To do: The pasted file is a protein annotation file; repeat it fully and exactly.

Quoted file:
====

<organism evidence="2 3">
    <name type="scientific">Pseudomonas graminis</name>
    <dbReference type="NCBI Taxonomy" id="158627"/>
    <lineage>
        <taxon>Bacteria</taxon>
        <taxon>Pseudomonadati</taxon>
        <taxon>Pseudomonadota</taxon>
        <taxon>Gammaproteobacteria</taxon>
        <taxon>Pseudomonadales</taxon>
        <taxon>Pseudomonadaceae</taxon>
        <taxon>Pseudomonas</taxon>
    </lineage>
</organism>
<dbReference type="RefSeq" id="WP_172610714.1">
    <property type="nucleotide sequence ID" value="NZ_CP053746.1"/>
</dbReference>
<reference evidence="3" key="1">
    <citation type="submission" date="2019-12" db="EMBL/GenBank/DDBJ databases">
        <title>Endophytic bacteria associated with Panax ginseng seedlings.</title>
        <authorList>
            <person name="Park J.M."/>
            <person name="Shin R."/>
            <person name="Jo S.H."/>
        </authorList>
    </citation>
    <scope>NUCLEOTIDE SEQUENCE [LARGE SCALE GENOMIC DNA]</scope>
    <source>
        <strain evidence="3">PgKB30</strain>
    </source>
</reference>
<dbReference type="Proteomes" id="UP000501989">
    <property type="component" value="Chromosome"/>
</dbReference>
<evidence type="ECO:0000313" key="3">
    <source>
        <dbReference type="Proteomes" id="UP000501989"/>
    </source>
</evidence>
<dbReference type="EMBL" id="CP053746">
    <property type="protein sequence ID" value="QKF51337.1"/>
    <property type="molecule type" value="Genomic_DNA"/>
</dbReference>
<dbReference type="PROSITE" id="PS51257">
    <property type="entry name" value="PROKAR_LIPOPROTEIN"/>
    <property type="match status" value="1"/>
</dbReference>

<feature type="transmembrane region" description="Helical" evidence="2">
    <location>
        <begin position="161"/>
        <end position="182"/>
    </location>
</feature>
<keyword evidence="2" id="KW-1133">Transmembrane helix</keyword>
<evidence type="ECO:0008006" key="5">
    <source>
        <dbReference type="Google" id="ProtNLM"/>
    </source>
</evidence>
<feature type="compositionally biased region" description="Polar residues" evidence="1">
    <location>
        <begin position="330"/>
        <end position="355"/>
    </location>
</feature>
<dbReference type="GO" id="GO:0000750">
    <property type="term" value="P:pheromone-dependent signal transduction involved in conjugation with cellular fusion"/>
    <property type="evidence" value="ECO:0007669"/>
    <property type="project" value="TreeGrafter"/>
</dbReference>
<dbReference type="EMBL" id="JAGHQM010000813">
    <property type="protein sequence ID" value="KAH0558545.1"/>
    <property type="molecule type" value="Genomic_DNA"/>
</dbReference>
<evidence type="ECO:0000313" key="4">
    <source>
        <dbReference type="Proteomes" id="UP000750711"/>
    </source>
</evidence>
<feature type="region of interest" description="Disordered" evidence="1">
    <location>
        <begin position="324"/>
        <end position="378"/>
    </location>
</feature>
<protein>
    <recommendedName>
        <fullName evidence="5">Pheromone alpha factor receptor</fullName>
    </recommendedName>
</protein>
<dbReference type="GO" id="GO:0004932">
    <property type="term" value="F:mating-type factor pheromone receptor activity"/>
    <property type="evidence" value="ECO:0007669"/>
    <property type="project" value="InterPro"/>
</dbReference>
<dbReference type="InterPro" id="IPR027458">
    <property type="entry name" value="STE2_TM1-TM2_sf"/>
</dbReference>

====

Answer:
<organism evidence="2 3">
    <name type="scientific">Pseudomonas graminis</name>
    <dbReference type="NCBI Taxonomy" id="158627"/>
    <lineage>
        <taxon>Bacteria</taxon>
        <taxon>Pseudomonadati</taxon>
        <taxon>Pseudomonadota</taxon>
        <taxon>Gammaproteobacteria</taxon>
        <taxon>Pseudomonadales</taxon>
        <taxon>Pseudomonadaceae</taxon>
        <taxon>Pseudomonas</taxon>
    </lineage>
</organism>
<dbReference type="RefSeq" id="WP_172610714.1">
    <property type="nucleotide sequence ID" value="NZ_CP053746.1"/>
</dbReference>
<reference evidence="3" key="1">
    <citation type="submission" date="2019-12" db="EMBL/GenBank/DDBJ databases">
        <title>Endophytic bacteria associated with Panax ginseng seedlings.</title>
        <authorList>
            <person name="Park J.M."/>
            <person name="Shin R."/>
            <person name="Jo S.H."/>
        </authorList>
    </citation>
    <scope>NUCLEOTIDE SEQUENCE [LARGE SCALE GENOMIC DNA]</scope>
    <source>
        <strain evidence="3">PgKB30</strain>
    </source>
</reference>
<dbReference type="Proteomes" id="UP000501989">
    <property type="component" value="Chromosome"/>
</dbReference>
<evidence type="ECO:0000313" key="3">
    <source>
        <dbReference type="Proteomes" id="UP000501989"/>
    </source>
</evidence>
<dbReference type="EMBL" id="CP053746">
    <property type="protein sequence ID" value="QKF51337.1"/>
    <property type="molecule type" value="Genomic_DNA"/>
</dbReference>
<dbReference type="PROSITE" id="PS51257">
    <property type="entry name" value="PROKAR_LIPOPROTEIN"/>
    <property type="match status" value="1"/>
</dbReference>

<feature type="transmembrane region" description="Helical" evidence="2">
    <location>
        <begin position="161"/>
        <end position="182"/>
    </location>
</feature>
<keyword evidence="2" id="KW-1133">Transmembrane helix</keyword>
<evidence type="ECO:0008006" key="5">
    <source>
        <dbReference type="Google" id="ProtNLM"/>
    </source>
</evidence>
<feature type="compositionally biased region" description="Polar residues" evidence="1">
    <location>
        <begin position="330"/>
        <end position="355"/>
    </location>
</feature>
<dbReference type="GO" id="GO:0000750">
    <property type="term" value="P:pheromone-dependent signal transduction involved in conjugation with cellular fusion"/>
    <property type="evidence" value="ECO:0007669"/>
    <property type="project" value="TreeGrafter"/>
</dbReference>
<dbReference type="EMBL" id="JAGHQM010000813">
    <property type="protein sequence ID" value="KAH0558545.1"/>
    <property type="molecule type" value="Genomic_DNA"/>
</dbReference>
<evidence type="ECO:0000313" key="4">
    <source>
        <dbReference type="Proteomes" id="UP000750711"/>
    </source>
</evidence>
<feature type="region of interest" description="Disordered" evidence="1">
    <location>
        <begin position="324"/>
        <end position="378"/>
    </location>
</feature>
<protein>
    <recommendedName>
        <fullName evidence="5">Pheromone alpha factor receptor</fullName>
    </recommendedName>
</protein>
<dbReference type="GO" id="GO:0004932">
    <property type="term" value="F:mating-type factor pheromone receptor activity"/>
    <property type="evidence" value="ECO:0007669"/>
    <property type="project" value="InterPro"/>
</dbReference>
<dbReference type="InterPro" id="IPR027458">
    <property type="entry name" value="STE2_TM1-TM2_sf"/>
</dbReference>